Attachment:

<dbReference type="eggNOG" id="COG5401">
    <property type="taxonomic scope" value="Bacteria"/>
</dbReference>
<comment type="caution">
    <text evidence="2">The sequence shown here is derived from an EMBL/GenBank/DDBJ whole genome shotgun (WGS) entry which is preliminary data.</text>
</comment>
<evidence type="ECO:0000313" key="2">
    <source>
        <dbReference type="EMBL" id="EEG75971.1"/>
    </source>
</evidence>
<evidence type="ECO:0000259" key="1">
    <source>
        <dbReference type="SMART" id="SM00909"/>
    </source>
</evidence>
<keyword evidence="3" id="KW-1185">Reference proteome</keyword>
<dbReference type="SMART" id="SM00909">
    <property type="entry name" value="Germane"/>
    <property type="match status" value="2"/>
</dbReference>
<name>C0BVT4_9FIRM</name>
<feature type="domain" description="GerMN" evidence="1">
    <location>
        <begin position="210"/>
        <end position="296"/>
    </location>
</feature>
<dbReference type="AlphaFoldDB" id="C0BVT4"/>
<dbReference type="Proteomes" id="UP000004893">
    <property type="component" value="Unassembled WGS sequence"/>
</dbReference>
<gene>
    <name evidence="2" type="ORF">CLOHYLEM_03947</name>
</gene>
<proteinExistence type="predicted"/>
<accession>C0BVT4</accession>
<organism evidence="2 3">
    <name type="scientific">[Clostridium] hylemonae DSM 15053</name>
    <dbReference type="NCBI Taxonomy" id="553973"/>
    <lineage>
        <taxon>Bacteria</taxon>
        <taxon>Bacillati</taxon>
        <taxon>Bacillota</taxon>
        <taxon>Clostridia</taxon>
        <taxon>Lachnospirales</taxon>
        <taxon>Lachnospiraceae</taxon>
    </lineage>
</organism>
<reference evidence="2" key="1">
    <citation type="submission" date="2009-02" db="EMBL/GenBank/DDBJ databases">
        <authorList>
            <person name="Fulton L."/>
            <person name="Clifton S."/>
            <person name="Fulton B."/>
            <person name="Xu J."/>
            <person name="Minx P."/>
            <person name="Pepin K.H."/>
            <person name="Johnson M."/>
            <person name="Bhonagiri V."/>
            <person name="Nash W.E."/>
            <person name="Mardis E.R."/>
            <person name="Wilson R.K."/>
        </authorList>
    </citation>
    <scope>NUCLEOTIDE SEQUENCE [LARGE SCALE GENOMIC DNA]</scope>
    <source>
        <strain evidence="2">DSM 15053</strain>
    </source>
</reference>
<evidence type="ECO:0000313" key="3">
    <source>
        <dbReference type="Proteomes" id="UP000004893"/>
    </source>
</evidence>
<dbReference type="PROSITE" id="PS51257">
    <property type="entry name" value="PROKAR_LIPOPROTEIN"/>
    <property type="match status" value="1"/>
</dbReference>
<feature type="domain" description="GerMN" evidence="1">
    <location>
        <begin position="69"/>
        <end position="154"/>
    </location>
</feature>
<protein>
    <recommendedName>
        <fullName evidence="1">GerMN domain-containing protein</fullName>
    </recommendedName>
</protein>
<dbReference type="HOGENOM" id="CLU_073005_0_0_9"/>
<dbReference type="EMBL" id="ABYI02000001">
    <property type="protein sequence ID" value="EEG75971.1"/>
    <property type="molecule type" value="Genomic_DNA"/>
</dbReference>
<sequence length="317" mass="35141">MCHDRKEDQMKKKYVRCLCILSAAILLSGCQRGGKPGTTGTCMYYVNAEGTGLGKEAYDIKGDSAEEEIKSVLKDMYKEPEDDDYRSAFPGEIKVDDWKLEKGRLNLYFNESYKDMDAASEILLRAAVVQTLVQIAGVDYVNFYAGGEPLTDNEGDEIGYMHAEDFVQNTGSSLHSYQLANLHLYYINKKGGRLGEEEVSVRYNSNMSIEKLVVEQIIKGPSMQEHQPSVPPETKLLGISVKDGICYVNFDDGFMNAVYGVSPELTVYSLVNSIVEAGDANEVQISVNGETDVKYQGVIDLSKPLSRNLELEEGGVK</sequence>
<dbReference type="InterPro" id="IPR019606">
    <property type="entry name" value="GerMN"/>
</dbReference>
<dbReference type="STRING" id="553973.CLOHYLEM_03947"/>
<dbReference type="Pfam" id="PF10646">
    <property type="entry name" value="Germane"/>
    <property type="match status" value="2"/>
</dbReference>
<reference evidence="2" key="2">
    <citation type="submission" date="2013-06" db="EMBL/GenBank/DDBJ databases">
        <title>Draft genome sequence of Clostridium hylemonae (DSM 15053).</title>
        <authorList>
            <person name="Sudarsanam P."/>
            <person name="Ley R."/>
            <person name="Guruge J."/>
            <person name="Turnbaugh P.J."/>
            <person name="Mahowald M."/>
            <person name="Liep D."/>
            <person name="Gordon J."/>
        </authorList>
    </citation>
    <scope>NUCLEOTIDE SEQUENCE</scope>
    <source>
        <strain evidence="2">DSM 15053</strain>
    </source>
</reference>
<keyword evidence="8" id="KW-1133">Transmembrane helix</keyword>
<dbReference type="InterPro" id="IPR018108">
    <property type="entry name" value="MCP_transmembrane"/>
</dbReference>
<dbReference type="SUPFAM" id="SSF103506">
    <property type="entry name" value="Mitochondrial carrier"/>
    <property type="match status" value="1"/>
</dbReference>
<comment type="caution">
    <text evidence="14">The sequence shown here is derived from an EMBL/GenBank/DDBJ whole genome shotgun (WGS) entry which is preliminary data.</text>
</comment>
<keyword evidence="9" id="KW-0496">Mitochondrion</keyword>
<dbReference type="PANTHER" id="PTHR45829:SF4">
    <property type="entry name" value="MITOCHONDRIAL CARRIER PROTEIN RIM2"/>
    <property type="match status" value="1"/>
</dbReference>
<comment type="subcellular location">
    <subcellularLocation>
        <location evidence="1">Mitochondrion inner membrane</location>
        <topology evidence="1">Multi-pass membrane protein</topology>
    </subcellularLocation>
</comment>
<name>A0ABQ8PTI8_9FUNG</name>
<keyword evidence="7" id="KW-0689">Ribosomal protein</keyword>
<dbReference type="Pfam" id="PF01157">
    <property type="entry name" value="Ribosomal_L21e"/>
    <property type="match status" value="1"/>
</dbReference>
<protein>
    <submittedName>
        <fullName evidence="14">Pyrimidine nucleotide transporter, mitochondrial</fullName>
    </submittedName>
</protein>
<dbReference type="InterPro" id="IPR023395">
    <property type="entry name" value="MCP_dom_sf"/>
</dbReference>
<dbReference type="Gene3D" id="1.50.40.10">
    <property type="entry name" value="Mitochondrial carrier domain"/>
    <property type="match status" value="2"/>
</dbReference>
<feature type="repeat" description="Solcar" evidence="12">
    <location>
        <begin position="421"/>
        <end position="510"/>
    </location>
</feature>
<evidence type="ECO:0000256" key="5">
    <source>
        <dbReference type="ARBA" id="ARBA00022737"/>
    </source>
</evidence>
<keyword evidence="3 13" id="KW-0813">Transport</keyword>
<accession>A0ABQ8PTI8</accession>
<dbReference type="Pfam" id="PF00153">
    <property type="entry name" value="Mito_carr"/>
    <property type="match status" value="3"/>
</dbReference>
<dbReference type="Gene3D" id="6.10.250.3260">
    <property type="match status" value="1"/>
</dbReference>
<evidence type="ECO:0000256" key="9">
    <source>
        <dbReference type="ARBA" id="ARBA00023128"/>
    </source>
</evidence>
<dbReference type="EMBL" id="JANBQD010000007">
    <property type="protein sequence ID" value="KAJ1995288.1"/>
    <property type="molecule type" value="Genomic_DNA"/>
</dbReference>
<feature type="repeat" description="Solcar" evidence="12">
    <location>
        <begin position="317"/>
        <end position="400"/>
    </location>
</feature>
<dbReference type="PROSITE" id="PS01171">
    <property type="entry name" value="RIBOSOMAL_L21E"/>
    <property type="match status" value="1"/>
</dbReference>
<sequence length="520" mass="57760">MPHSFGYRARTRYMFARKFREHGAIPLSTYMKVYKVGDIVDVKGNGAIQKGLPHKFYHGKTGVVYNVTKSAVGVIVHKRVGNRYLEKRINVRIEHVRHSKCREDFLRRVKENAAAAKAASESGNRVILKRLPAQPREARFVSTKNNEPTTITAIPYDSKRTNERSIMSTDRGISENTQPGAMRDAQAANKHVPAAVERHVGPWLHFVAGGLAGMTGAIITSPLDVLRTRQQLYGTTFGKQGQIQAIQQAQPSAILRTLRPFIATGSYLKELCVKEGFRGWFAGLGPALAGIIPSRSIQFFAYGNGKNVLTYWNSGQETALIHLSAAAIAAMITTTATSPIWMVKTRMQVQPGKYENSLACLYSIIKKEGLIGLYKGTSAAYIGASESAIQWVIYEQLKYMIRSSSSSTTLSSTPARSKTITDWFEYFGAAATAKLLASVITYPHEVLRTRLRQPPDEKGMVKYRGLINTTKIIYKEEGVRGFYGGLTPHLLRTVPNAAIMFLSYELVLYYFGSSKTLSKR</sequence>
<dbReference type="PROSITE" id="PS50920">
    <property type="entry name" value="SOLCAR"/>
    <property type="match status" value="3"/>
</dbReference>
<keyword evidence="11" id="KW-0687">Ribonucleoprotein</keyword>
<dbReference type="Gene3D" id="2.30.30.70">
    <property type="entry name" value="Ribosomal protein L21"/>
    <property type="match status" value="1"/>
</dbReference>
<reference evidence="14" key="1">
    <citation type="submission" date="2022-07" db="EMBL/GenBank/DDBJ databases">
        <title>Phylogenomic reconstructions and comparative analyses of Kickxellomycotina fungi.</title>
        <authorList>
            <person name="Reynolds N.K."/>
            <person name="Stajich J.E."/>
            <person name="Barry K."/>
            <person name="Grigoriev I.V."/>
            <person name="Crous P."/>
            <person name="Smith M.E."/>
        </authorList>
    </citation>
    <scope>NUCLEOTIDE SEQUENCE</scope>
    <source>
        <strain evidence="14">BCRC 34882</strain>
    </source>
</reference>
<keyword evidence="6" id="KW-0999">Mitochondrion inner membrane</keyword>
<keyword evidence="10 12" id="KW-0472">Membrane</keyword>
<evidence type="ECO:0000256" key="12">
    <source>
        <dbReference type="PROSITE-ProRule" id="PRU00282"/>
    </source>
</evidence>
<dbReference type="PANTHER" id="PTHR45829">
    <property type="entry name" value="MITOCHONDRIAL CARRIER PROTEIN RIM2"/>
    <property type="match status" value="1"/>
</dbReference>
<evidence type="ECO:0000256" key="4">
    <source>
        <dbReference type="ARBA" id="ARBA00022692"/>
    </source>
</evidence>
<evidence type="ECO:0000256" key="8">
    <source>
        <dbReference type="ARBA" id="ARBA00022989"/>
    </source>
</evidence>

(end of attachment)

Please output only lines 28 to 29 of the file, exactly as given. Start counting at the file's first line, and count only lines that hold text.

</feature>
<dbReference type="AlphaFoldDB" id="C0BVT4"/>